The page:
transport

Brazil: How things have (and haven't) changed

From the management of June 2013 uprising to Bolsonaro’s ordered revolt.

Striking the Gig: Why Uber and Lyft Drivers Are Calling For a National Strike on May 8th

On May 8th, workers are organizing a national single day strike against rideshare firms like Uber and Lyft. They’re calling on app users to join them by refusing to request rides for the duration of the 24 hour action.
Salvo investigates what set the stage for this clash, how gig workers in precarious states of employment are organizing, and how we all may soon be in a similar position to them.

Amazon: A new business model better able to manage the contradictions of the capitalist mode of production

Amazon cardboard robot

An attempt to understand the functioning of one the world's most powerful companies using marxist categories - explaining how Amazon manages to combine the functions of productive, comercial and finance capital. The intention is, of course, to try to work out the implications for class strugle...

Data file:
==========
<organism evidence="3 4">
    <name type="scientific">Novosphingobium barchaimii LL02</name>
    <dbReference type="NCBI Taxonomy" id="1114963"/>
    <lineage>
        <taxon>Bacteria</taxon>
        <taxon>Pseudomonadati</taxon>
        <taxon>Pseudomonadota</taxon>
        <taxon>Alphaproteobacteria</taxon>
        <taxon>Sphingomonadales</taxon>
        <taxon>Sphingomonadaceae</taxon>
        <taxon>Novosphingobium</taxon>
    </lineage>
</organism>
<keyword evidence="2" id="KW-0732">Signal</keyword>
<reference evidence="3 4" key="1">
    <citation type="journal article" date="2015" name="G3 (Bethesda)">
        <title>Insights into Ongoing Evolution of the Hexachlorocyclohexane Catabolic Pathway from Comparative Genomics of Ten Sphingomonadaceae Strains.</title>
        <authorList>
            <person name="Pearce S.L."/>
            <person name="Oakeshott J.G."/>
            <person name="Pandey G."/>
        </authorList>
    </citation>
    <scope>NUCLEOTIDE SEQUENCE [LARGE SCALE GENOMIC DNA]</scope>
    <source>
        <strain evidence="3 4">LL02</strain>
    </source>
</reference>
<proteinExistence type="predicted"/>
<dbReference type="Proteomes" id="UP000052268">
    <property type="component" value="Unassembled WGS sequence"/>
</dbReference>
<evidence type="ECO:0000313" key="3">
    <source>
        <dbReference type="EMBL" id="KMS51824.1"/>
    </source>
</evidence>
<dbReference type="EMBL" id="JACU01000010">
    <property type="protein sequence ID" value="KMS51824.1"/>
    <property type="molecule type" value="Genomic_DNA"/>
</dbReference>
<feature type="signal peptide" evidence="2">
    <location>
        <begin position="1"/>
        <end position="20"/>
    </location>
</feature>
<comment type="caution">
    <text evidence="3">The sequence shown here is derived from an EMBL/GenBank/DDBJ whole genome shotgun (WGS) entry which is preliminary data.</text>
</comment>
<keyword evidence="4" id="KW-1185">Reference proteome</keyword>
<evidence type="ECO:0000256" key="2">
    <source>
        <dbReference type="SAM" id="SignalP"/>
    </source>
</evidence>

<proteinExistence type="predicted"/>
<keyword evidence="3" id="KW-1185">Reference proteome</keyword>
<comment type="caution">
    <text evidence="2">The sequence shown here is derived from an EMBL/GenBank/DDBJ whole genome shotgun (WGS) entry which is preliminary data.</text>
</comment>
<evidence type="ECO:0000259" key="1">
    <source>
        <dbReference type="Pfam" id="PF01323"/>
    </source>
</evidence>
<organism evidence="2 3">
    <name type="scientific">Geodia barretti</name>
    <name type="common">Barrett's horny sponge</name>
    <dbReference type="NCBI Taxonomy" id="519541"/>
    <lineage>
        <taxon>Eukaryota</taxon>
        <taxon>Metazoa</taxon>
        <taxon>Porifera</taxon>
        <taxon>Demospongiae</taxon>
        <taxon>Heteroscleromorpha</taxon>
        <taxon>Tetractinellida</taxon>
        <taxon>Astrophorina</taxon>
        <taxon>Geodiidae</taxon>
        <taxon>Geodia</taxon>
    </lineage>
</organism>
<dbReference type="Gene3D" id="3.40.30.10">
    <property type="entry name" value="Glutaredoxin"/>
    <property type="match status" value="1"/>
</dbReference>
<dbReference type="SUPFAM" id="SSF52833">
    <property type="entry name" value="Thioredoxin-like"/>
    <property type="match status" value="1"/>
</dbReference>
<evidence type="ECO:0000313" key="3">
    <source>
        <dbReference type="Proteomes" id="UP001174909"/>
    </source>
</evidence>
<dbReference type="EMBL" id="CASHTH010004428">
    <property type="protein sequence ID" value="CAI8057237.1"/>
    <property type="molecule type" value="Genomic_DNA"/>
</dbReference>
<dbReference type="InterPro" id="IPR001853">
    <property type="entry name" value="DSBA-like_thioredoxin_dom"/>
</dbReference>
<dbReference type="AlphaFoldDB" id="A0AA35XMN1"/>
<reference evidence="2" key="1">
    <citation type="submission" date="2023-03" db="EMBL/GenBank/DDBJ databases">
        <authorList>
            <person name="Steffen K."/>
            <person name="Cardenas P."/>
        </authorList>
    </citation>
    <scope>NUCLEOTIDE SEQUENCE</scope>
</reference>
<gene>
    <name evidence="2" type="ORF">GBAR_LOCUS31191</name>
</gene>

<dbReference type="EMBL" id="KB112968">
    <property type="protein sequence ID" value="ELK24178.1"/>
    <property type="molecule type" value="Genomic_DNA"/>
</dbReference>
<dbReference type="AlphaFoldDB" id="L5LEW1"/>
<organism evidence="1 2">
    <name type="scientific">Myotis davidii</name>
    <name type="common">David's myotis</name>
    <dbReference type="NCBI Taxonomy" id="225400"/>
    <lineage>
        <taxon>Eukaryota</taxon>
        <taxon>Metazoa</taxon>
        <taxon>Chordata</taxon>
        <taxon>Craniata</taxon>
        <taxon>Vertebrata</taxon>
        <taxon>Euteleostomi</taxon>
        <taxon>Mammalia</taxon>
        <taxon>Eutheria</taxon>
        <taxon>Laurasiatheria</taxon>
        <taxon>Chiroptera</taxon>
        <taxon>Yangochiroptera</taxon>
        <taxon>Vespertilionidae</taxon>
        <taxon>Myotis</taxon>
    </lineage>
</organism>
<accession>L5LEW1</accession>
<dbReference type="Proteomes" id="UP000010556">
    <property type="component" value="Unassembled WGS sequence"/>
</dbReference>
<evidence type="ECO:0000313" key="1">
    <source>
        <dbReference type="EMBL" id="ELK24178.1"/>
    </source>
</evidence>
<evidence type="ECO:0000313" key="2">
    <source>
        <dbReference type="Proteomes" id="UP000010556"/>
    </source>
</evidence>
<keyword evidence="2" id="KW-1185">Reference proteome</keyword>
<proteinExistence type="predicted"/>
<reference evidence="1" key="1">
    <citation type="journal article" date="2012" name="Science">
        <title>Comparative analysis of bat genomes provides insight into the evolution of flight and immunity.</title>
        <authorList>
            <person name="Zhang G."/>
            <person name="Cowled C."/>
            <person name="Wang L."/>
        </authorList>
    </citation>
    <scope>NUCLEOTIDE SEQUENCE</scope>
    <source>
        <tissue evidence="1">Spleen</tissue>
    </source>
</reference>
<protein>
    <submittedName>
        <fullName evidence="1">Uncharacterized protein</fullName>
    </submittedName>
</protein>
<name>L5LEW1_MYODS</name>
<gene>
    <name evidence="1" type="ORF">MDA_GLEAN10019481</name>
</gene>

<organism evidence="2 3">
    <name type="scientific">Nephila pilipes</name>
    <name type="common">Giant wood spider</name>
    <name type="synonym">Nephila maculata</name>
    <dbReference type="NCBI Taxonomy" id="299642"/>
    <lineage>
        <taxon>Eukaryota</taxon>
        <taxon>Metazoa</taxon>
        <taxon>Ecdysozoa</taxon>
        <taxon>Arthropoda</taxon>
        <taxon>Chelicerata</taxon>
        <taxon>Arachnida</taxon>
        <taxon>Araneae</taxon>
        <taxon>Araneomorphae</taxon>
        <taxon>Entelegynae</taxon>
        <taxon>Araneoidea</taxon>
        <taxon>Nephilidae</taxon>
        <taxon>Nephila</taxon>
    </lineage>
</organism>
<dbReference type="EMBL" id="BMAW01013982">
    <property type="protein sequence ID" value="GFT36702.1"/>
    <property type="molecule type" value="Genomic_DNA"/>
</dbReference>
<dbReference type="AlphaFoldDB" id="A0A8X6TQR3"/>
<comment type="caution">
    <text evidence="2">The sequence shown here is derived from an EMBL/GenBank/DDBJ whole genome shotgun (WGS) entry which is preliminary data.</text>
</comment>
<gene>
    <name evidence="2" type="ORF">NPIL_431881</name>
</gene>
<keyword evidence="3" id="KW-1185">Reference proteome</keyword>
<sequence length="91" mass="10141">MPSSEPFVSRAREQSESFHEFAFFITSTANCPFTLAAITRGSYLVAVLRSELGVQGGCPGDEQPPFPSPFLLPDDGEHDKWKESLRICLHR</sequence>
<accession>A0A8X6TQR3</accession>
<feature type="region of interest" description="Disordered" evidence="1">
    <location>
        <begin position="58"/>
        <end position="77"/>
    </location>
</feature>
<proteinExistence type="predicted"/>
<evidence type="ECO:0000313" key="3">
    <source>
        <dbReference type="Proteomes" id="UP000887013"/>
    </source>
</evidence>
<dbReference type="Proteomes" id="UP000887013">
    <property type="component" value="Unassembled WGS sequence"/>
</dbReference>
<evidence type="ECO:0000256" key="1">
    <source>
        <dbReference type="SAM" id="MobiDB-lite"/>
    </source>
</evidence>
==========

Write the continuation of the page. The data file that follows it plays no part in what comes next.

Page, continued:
Anarchy #044

Issue of Anarchy magazine from October 1964, the articles in this issue are mostly about transportation and urban planning.

Signs of the times / Images from the future: Thoughts on the “yellow vests” and the revolt in France - Void Network

Almost two months after their emergence the yellow vests are still here! The movement started attracting international attention and more extensive coverage after the events that took place on Saturday 1/12. This was expectable, since no matter what our political judgment may turn out to be, we are faced with a nationwide revolt, which has not simply prompted thoughts for a state of emergency, but led to its informal implementation, through the extensive police measures imposed during the 8/12 demonstrations.

Brazil: popular revolt and its limits

Vitória 2011 bus fare protests

June 2018 marks five years since the wave of protests against the price of collective transportation, which shook the streets of hundreds of brazilian cities in 2013. At the heart of those riots was the Movimento Passe Livre (something like Free Pass Movement), an autonomous and horizontal social movement founded in 2005, which defended the gratuity of transport. Written in 2014 by two militants who later left the organization, this article reflects on the limits of that cycle of protests.